Premier Debre told the French National Assembly, Oct. 13, that should leaders of the Algerian rebel organization, FLN (national Liberation Front), come to France for "cease-fire" talks - they would be guaranteed safe-conduct to leave if discussions failed.
GV Assembly building (exterior)
GV Same (interior)
MS Premier Debre walks to platform
MS Debre speaks
CU Galleries with press
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Background: Premier Debre told the French National Assembly, Oct. 13, that should leaders of the Algerian rebel organization, FLN (national Liberation Front), come to France for "cease-fire" talks - they would be guaranteed safe-conduct to leave if discussions failed.
His speech contained little that was new about Algeria - and it took him 80 minutes to repeat what President De Gaulle said in 15, during his offers of Sept. 16.
The Premier's guarantee came within hours of publication in a paris magazine of an interview, allegedly given by FLN leader, Ferhat Abbes. The Algerian rebel leader was quoted to be "ready to go to Paris for cease-fire negotiations". But from Morocco, where he is visiting the Moroccan king, Ferhat Abbas denied he had given such an interview.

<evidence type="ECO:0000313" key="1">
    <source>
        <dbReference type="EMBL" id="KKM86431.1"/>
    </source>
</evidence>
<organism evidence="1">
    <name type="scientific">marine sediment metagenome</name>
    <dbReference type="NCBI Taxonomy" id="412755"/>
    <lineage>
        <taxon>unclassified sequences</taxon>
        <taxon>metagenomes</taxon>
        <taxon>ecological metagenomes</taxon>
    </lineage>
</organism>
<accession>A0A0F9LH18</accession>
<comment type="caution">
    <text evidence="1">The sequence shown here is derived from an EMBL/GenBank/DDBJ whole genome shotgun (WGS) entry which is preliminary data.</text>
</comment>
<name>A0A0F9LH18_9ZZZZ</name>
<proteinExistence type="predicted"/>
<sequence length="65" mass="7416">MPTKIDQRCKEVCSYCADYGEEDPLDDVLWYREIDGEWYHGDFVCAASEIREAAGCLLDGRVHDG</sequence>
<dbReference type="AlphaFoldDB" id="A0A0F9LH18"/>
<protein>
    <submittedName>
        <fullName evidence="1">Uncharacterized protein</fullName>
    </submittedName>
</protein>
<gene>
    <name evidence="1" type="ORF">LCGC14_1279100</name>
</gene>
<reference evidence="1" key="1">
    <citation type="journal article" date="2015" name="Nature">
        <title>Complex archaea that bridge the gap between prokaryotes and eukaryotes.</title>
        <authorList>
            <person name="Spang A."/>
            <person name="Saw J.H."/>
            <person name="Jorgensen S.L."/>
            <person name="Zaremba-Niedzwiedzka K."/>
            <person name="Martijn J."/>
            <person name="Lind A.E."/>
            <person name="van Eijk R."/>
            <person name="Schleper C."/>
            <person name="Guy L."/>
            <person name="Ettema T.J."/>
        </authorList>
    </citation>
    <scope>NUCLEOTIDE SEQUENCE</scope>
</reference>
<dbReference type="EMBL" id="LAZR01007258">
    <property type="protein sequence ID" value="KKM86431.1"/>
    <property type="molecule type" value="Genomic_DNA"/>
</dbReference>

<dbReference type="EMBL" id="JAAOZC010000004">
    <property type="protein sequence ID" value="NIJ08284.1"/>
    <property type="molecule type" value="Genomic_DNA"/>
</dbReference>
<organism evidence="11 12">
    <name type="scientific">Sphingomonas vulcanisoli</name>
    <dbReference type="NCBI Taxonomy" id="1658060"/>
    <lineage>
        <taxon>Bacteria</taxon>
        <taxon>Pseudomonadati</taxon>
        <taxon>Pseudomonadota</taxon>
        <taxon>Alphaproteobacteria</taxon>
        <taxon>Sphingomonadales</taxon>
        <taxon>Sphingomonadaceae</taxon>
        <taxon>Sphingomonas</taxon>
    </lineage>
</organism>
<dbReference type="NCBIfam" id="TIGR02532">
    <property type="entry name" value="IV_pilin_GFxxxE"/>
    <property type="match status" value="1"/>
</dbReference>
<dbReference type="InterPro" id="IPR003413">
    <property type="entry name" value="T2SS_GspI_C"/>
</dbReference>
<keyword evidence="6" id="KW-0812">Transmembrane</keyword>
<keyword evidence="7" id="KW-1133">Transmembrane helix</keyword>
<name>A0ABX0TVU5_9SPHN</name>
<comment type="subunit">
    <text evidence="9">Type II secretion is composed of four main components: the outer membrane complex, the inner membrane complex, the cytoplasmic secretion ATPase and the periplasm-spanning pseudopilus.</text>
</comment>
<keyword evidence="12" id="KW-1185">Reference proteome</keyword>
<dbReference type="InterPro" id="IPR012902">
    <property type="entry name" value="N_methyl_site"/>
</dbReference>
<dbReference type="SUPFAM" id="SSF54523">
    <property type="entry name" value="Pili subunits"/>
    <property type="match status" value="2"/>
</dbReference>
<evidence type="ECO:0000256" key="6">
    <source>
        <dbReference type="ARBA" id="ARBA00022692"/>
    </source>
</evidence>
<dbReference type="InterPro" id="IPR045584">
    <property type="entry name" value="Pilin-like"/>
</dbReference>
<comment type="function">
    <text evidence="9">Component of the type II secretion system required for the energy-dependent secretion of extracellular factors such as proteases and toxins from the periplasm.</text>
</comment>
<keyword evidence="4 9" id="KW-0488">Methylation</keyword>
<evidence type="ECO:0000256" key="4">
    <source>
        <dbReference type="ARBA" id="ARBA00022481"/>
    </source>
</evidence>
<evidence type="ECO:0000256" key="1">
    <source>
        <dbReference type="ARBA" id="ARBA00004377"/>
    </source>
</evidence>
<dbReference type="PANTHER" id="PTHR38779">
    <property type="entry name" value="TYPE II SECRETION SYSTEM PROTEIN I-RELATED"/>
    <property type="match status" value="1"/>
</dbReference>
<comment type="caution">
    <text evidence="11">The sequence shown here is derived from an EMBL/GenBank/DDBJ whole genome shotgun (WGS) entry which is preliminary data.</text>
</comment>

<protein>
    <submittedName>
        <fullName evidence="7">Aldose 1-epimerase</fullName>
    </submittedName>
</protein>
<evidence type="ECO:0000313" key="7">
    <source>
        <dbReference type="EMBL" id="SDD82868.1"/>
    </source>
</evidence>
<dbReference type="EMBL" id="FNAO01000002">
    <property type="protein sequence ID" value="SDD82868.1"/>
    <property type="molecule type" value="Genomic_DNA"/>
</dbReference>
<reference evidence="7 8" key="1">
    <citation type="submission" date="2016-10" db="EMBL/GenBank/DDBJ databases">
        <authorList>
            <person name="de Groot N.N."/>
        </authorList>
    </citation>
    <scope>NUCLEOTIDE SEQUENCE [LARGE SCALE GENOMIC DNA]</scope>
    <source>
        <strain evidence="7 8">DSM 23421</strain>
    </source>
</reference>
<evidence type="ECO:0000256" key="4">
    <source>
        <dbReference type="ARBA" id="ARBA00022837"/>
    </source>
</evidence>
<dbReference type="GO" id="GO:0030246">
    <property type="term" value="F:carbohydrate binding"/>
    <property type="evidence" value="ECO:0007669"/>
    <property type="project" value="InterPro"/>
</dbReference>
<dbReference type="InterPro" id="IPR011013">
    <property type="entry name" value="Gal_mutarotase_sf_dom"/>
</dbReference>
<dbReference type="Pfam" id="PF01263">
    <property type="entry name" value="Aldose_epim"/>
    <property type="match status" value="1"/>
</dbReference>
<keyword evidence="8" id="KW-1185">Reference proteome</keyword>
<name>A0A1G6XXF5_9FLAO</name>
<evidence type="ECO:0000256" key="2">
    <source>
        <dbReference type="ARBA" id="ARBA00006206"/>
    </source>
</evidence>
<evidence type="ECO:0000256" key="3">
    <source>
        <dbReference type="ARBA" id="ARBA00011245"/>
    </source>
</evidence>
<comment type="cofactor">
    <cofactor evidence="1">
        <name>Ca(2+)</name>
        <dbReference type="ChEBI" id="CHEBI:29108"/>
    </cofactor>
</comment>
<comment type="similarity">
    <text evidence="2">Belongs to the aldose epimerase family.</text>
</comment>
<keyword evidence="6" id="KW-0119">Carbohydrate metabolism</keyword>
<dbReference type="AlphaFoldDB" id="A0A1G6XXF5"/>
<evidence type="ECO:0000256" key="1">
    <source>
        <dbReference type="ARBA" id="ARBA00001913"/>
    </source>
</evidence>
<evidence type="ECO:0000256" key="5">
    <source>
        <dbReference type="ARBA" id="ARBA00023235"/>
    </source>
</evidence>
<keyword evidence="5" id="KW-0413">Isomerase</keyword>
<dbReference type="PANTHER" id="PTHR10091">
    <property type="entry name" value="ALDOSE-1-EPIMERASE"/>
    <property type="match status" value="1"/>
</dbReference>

Immediately after Debre's speech, a critical situation developed among General de Gaulle's Parliamentary followers - as 200 deputies - all loyal Gaullists, gathered in committee.
A large majority favoured a motion expressing confidence in the Algerian plan, but regarded themselves as "mobilised for the only human solution to the problem - complete identification of Algeria with France". This was one of three possibilities put forward by the President. Alternatively, he offered independence or federal association with France -- all offers subsequent to a cease-fire agreement.
Earlier Union deputies had loyally applauded Premier Debre - only dissention being among right-wing independents. Conscious that their proposed resolution might be unacceptable to De Gaulle, the deputies quickly adjourned their meeting and asked premier Debre to return Oct. 14 for further talks.